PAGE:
Wired magazine has a very lame article on what should be an exciting report - the advent and functionality of clinical AI systems that are entering the healthcare service. ‘Paging Dr. Watson: Artificial Intelligence As a Prescription for Health Care’ authored by Brandon Keim paints an inconclusive ‘on the one hand, … but then on the other hand’ picture of how these AIs will perform. Reader motivation and understanding is tied to the now famous Jeopardy victories by IBM’s Watson supercomputer. But I’m sorry to report that Keim’s understanding of the power of these AIs and how they will serve is severely limited.
Once people become educated on the statistics of the complexity of the human system, its maladies, and medical errors encountered in human-only healthcare delivery (about 200K annual deaths attributed to ‘medical mistakes’), it will not take a leap of faith to conclude that physicians attending patients ‘a capella’ of AI will be rejected by those patients who have a choice. And as the Dr Watsons (equivalent and more powerful medical AIs) become available, if not ubiquitous in the industry, then insurance rates in great measure will reflect the advance.
Without making this a tutorial on how large data probabilistic reasoning systems work, let me just point out one obvious use of a Dr Watson. Working with the attending physician, the AI will be able to take existing diagnostics, ask the human more questions, prescribe more tests where necessary, and construct an extremely informative spectrum of potential maladies giving the probability values for each for various outcomes of the prescribed tests. Additionally, it will overlay the (Pareto) optimal trade-off of additional costs to uncertainty reductions in the most morbid/mortal diagnoses. This will allow the patient and the physician to make knowledgeable decisions on how best to proceed to a correct diagnosis.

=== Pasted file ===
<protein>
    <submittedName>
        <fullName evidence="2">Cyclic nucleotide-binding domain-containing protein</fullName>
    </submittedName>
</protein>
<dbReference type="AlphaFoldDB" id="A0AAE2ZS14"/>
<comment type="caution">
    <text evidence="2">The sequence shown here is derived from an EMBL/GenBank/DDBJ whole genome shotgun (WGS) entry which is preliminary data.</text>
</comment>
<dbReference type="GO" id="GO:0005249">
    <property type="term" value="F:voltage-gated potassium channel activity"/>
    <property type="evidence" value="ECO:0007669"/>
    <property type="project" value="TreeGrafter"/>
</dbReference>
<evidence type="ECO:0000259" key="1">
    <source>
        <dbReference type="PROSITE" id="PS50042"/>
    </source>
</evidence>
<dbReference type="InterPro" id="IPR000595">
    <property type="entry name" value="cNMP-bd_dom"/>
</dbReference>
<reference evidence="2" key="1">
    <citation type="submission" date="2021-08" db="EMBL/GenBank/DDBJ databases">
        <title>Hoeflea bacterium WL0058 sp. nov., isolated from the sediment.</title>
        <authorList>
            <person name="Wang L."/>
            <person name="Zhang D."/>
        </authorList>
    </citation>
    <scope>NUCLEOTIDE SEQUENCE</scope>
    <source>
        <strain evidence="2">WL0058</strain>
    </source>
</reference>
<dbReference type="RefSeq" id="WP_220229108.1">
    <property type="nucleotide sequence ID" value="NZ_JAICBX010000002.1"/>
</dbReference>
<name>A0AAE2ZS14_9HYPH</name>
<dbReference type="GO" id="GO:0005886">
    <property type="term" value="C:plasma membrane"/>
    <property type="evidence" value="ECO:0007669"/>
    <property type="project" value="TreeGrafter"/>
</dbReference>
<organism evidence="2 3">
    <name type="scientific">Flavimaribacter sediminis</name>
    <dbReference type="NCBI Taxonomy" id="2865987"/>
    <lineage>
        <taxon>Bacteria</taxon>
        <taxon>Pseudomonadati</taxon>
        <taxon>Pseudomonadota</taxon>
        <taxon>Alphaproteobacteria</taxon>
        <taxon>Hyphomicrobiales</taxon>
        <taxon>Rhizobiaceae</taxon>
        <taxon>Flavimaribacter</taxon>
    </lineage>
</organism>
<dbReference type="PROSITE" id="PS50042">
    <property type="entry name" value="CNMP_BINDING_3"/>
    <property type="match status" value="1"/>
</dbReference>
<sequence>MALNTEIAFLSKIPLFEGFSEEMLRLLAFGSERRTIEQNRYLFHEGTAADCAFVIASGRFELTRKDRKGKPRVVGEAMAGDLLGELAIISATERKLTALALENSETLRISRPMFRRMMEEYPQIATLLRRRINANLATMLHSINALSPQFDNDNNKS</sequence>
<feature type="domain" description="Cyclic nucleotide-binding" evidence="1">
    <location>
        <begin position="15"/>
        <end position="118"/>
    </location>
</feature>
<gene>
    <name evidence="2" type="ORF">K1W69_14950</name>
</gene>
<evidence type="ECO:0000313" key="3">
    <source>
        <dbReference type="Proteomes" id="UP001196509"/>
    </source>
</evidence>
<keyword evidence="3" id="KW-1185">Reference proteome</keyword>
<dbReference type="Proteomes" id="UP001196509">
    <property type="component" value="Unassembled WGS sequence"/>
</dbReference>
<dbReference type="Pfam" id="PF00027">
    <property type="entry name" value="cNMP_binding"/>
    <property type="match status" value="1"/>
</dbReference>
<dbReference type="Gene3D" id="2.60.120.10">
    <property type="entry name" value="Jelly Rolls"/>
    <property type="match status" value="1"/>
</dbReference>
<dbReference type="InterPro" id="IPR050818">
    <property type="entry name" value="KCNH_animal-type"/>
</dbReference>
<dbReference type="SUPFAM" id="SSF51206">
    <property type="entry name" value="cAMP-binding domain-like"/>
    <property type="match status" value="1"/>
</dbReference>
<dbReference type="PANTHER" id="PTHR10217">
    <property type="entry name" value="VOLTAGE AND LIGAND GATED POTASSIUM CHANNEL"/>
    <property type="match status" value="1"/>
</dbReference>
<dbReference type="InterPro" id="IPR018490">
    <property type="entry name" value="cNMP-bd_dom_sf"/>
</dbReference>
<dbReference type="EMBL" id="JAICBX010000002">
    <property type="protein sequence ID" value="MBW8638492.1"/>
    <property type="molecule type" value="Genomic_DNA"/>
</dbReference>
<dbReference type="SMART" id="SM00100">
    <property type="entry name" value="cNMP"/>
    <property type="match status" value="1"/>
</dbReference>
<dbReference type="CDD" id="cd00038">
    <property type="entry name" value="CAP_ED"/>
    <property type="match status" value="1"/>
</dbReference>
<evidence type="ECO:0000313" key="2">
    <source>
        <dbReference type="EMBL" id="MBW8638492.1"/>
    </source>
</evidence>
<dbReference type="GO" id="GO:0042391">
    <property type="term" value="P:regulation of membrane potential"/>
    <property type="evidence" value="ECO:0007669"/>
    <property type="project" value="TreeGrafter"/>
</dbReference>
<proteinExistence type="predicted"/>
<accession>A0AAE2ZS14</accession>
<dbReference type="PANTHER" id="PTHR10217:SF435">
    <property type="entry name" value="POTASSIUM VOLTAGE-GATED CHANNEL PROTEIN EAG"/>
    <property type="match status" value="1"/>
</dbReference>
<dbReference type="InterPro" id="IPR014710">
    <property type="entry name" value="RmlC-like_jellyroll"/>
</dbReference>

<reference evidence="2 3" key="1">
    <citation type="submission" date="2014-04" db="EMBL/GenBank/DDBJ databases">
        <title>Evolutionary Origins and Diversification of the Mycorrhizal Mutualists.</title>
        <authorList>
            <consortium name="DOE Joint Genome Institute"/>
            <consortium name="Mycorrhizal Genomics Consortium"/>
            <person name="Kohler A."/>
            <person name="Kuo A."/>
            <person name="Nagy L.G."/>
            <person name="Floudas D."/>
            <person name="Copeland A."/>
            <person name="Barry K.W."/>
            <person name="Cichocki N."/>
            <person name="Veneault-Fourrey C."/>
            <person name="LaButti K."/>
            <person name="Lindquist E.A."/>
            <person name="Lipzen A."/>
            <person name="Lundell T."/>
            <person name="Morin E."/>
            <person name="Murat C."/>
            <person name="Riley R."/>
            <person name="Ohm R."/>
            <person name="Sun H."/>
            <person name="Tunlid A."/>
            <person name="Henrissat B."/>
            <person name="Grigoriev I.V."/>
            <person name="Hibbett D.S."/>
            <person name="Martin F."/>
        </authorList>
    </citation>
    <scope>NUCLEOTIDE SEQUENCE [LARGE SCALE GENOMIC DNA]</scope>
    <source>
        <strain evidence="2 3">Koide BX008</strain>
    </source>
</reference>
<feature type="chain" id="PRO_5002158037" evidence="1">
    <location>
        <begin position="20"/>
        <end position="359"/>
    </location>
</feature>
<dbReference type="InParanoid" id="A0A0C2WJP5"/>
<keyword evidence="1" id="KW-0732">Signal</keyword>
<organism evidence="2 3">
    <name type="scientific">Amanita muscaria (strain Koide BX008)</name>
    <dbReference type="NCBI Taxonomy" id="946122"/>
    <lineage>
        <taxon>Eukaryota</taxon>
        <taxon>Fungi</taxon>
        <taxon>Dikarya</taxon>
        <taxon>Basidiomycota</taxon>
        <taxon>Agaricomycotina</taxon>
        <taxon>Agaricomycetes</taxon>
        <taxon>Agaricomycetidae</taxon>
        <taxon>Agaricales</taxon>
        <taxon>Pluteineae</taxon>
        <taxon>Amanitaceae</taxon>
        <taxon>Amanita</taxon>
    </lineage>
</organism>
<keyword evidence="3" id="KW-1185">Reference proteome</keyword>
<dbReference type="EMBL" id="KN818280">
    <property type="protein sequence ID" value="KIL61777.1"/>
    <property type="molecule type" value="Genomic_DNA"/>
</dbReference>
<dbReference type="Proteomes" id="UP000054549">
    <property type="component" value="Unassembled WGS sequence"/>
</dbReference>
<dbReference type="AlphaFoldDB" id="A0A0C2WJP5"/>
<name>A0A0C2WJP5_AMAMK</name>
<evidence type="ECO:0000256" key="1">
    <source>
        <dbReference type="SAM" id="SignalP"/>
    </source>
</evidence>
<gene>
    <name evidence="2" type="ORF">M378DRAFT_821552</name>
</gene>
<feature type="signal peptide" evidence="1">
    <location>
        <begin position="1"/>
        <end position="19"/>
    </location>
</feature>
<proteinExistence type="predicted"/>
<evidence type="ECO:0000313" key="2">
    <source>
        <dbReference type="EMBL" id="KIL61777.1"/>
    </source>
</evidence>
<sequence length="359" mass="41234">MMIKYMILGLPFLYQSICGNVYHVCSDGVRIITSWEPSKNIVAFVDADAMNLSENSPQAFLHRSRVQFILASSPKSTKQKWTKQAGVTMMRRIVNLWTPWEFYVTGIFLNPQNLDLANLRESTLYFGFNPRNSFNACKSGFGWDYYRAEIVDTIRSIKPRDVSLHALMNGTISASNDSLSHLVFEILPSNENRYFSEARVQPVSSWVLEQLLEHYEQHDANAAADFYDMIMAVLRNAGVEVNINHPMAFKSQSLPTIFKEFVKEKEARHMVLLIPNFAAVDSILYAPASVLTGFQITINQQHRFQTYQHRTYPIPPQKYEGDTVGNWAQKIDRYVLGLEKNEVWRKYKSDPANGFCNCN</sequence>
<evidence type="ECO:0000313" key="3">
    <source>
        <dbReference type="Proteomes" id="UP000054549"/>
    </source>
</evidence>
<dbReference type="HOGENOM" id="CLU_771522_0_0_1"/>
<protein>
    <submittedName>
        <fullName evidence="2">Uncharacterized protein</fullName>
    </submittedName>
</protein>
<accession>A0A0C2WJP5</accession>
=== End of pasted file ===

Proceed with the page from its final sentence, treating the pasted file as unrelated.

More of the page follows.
Dr Watson will be able to explain itself in meticulous detail to the physician on the reasoning behind its assessments. In this the AI will use not only established clinical practice and published research, but also have the possibility of presenting original research done in the quest of the current case.
After the diagnosis, Dr Watson will present recommended prescriptions for treatment ranging from the established ‘standard of care’ to novel approaches buried in clinical literature and/or synthesized treatments never before encountered/considered. The informed alternatives will be presented in various formats to include normal English speech, printed reports, and interactive graphics. At this stage of introduction of these Dr Watsons, the human physician will mediate every step with the patient, therefore alleviating any and all concerns about the AI flying solo in the patient’s care.
I predict that it will not take long after that before the first stage mediator will be someone with less training than an MD. This will be possible because the AI will bring the world’s medical knowledge to that mediator who will be trained to bring in an MD should that be required. These machines will expand the availability of state-of-the-art healthcare at tremendously lowered costs to millions of people who today have few alternatives to waiting in line for an overworked and error prone physician or nurse practitioner.
What are the major hurdles to such a healthcare future? They are the AMA, Congress, FDA, and, of course, the entire legal profession – in short, government and the unions. But as far as the technology is concerned, fasten your seatbelts, you ain't seen nothing yet.